What can religious colleges do if the bill becomes law?

Some might use the First Amendment. Colleges could raise challenges based on their rights to exercise religion and to associate in order to express their beliefs. Among other things, religious institutions have protections for their “internal governance” decisions, including choosing leaders and setting membership standards. In its 2012 Hosanna-Tabor decision, the Supreme Court unanimously reaffirmed these rights even in the face of a non-discrimination law. That principle may protect some college policies concerning faculty, although it’s unclear whether and how far it would protect policies concerning students.

The state will likely raise several counterarguments. Under the Free Exercise Clause, the government usually can require that religious groups follow “religion-neutral, generally applicable” laws. This bill targets religious colleges in that it shrinks the exemption specifically provided to them; but the result, the state will say, is that religious colleges are subject to the same non-discrimination rules as other colleges receiving state aid. In about 30 states, religious actors can challenge even generally applicable laws by using religious freedom statutes (modeled on the federal Religious Freedom Restoration Act) or state constitutional rulings. But California has no such statute, and its state constitutional rule is very uncertain. The state will also argue that the bill involves affirmative state funding, and courts are often reluctant to put constitutional limits on government’s ability to decide how to spend its money.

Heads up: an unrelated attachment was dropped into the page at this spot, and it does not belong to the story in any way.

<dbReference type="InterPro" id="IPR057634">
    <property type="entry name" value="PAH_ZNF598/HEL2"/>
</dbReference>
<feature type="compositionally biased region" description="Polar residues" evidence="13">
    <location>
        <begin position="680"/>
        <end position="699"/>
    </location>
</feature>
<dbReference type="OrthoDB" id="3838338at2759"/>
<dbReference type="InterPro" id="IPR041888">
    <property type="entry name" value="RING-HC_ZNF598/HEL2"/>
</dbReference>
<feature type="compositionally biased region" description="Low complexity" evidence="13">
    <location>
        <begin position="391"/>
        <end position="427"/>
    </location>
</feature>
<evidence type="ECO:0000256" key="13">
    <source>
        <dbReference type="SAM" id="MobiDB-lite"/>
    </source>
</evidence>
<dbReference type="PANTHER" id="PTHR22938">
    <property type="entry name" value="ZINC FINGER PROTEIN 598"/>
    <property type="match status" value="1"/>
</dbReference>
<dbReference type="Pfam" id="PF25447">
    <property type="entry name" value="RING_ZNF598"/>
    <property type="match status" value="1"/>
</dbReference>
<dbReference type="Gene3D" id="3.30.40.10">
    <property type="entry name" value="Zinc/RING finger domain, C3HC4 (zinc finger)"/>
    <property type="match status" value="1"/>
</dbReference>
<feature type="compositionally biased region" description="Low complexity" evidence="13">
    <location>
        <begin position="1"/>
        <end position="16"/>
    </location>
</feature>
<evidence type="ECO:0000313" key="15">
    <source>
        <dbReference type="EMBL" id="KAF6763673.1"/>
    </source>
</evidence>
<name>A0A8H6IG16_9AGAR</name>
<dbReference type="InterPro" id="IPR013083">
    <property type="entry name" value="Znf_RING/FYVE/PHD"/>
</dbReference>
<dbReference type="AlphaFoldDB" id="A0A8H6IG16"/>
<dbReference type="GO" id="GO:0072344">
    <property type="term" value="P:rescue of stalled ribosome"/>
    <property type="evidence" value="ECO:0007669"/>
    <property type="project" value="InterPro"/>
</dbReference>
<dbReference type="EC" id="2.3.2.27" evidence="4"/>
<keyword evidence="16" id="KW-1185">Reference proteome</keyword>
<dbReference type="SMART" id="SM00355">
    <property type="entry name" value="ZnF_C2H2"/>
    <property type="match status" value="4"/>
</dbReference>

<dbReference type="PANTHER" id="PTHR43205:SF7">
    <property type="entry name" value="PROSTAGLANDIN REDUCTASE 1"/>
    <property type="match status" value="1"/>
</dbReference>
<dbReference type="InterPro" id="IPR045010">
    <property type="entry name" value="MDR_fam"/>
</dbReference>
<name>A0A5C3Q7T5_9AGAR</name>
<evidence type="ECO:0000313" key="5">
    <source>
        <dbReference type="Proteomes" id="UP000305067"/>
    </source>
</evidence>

The colleges respond that in its current form, the bill targets religious organizations. Among other things, if the bill forbids colleges to engage in discrimination based on religious belief, they will be the only belief-based organizations barred from demanding that their employees commit to that underlying belief (an institution based on a secular ideal would not face the bar). And the requirement to disclose a Title IX exemption, while perhaps less burdensome, applies only to religious colleges, even though other entities have Title IX exemptions. These objections require more exploration; some might be cured by changing the bill’s language. Whatever the ultimate result, lawsuits over the law could be long and costly.

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And if the bill survives a lawsuit?

The affected colleges could respond in several ways, although all are unattractive from their standpoint. Schools could try to avoid conflicts where possible; for example, a college that provides married-student housing could stop offering it. But that solution will not always be possible.